Photographer's Note

This is a close up view taken from a high vantage point just outside the town centre.

Kyrgyz form one of the 56 ethnic groups officially recognized by the People's Republic of China and the second largest ethnic minority along with the Tadjik who live in Taxkorgan Pamir for generations. There are over 300,000 ethnic Kyrgyz living in China's Xinjiang Province, the majority of whom reside in the Kyzylsu-Kyrgyz Autonomous Prefecture near the Chinese-Kyrgyzthan border.

This the collection of Kyrgyz yurts sit on a vast wet medow in the shadow of the towering Pamir Range at over 3200 metres, their summer tent is a fleeting footnote to human endurance among the massive contours of a timeless landscape. It is just one of many spartan tents that cling to the Karakoram Highway, the worlds highest paved international road, as it winds through this remote corner of western Chinas Xinjiang Autonomous Region.
Home for the Kyrgyz is a combination of yurts and primitive mud brick houses. A masterpiece of low-tech design, the yurt has been used by Kyrgyz nomads for over 1,000 years, and is so well matched for its purpose that it has evolved little since conception. The yurt is the pinnacle of Kyrgyz craftsmanship, and erecting one is a social affair that involves whole families and communities.

Kyrgyz nomads often refer to their yurts as bozuy, or grey houses. In times gone by ordinary families couldnt afford to use the best quality felt to cover their yurts, so they used felt scraps, which were generally grey. Wealthier, more powerful Kyrgyz would use white felt, and their more impressive homes were known as 'akorgo', or white yurts. Yurt are still used across Central Asia, but there are subtle variations in their design. Kyrgyz ones are taller than Kazakh ones. The roofs of Xinjiang Pamir yurts have to be steep to keep off the snow and rain, and despite the inhospitable climate, they can last for many years.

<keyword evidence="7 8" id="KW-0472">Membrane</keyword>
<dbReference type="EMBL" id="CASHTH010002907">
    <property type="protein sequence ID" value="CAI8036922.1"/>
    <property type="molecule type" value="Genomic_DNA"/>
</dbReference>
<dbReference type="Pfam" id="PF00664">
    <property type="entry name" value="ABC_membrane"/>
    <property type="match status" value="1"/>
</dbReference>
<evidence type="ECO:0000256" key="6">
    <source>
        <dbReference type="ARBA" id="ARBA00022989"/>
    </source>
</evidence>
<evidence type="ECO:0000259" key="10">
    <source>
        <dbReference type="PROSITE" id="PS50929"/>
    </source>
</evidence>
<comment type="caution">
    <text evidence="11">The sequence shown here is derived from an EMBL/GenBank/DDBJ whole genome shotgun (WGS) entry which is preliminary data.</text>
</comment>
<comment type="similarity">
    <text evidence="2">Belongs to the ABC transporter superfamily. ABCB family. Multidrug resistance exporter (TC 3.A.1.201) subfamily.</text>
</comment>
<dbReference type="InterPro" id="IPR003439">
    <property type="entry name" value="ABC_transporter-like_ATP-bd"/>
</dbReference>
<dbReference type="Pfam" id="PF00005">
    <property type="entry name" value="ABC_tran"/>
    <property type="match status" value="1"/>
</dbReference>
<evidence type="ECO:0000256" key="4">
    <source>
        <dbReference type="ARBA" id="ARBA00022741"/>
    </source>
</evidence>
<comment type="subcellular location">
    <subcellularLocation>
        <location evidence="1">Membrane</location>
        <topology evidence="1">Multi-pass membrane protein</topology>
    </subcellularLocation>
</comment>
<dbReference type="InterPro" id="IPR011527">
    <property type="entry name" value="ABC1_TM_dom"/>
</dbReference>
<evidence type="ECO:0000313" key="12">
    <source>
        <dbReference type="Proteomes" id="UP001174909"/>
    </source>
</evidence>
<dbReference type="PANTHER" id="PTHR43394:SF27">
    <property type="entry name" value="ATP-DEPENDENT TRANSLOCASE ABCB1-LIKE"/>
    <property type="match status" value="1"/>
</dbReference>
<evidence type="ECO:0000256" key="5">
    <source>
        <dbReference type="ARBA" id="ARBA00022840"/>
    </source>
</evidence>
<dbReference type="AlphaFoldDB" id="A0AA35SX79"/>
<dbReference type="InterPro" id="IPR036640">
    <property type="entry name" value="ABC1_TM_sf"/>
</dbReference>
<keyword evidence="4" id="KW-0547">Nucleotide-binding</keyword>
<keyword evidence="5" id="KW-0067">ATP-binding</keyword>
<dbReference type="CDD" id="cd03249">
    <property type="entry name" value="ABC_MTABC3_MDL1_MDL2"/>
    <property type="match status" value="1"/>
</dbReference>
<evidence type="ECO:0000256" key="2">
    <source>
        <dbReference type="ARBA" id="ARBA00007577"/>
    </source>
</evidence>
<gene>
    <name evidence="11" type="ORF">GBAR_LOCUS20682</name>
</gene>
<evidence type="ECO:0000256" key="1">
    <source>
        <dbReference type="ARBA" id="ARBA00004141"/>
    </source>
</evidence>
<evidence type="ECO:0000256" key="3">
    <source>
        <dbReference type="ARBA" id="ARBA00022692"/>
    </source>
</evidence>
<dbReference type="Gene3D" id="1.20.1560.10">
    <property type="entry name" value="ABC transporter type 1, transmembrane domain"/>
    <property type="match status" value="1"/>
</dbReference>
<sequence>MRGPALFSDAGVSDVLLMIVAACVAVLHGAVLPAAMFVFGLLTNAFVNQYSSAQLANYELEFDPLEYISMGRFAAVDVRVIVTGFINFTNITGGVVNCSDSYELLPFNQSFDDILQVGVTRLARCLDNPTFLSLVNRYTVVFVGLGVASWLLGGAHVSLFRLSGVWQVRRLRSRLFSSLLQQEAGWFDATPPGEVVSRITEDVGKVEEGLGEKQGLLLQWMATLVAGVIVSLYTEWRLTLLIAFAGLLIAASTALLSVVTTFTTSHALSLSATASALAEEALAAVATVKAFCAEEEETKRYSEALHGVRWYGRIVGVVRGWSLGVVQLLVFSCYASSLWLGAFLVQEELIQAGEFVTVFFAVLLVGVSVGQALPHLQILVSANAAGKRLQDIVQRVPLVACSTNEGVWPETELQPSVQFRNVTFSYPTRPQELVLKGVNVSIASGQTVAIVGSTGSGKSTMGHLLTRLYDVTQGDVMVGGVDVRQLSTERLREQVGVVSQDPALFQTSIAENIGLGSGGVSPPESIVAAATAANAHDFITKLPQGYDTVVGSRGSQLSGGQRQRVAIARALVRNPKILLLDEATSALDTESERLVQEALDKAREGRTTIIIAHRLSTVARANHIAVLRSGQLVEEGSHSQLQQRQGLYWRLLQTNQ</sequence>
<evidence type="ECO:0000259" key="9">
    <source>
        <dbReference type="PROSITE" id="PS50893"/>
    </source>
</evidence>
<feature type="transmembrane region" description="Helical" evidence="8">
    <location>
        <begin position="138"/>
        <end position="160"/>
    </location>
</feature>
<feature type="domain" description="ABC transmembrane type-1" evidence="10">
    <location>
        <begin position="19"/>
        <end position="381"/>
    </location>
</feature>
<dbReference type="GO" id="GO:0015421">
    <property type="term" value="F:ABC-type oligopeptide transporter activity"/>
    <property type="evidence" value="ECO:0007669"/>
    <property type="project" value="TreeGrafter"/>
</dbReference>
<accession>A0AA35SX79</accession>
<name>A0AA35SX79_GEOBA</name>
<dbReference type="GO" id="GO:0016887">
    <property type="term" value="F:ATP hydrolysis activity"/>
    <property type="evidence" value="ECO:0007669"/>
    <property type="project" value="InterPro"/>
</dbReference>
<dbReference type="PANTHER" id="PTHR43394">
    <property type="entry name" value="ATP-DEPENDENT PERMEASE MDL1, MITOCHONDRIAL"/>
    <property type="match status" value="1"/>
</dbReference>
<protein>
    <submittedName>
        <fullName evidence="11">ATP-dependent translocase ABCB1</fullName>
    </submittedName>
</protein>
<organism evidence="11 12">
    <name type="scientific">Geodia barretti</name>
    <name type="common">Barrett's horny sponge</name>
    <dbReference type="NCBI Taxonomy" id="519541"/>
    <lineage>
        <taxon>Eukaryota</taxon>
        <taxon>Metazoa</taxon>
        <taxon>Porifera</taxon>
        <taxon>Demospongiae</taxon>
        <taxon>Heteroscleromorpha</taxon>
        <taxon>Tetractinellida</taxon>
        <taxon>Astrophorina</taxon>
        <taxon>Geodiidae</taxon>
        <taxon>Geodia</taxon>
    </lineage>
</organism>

The yak is vital animal to many Kyrgyz of the Xinjiang Pamir, so its little wonder that a large part of Kyrgyzs life is dedicated to the happiness of this animal. Renowned for their hardiness, yaks can live up to 25 years anywhere from 3,000 meters to very high altitude, and provide everything from transport, meat and milk to hair for making ropes and rugs, dung for fuel, and wool and leather for yurts, clothing and various other household items. The importance of the yak to the Kyrgyz way of life is highlighted by some of their customs. They often greet each other with the expression: Are your cattle well? When two young people get married they hope "they will have many children in front of them and lots of yaks behind them"

Although some influence of modern society have penetrated the Xinjiang Pamir, Kyrgyz knows it is relationships with land and livestock rather than technology that sustain most of Kyrgyz people. The Kyrgyz here have always been chaban - cowboys, who will always depend on this animal, and always live off the land. The yak and horse are part of Kyrgyz culture, they always will be.

WS: Yaks grazing on the pastures in Taxkorgan valley

Photo Information
  • Copyright: abmdsudi abmdsudi (abmdsudi) Gold Star Critiquer/Gold Star Workshop Editor/Gold Note Writer [C: 8267 W: 150 N: 18540] (82746)
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  • Date Taken: 2008-04-18
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  • : f/10.0, 1/250
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  • Date Submitted: 2011-07-13 5:51
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Additional Photos by abmdsudi abmdsudi (abmdsudi) Gold Star Critiquer/Gold Star Workshop Editor/Gold Note Writer [C: 8267 W: 150 N: 18540] (82746)
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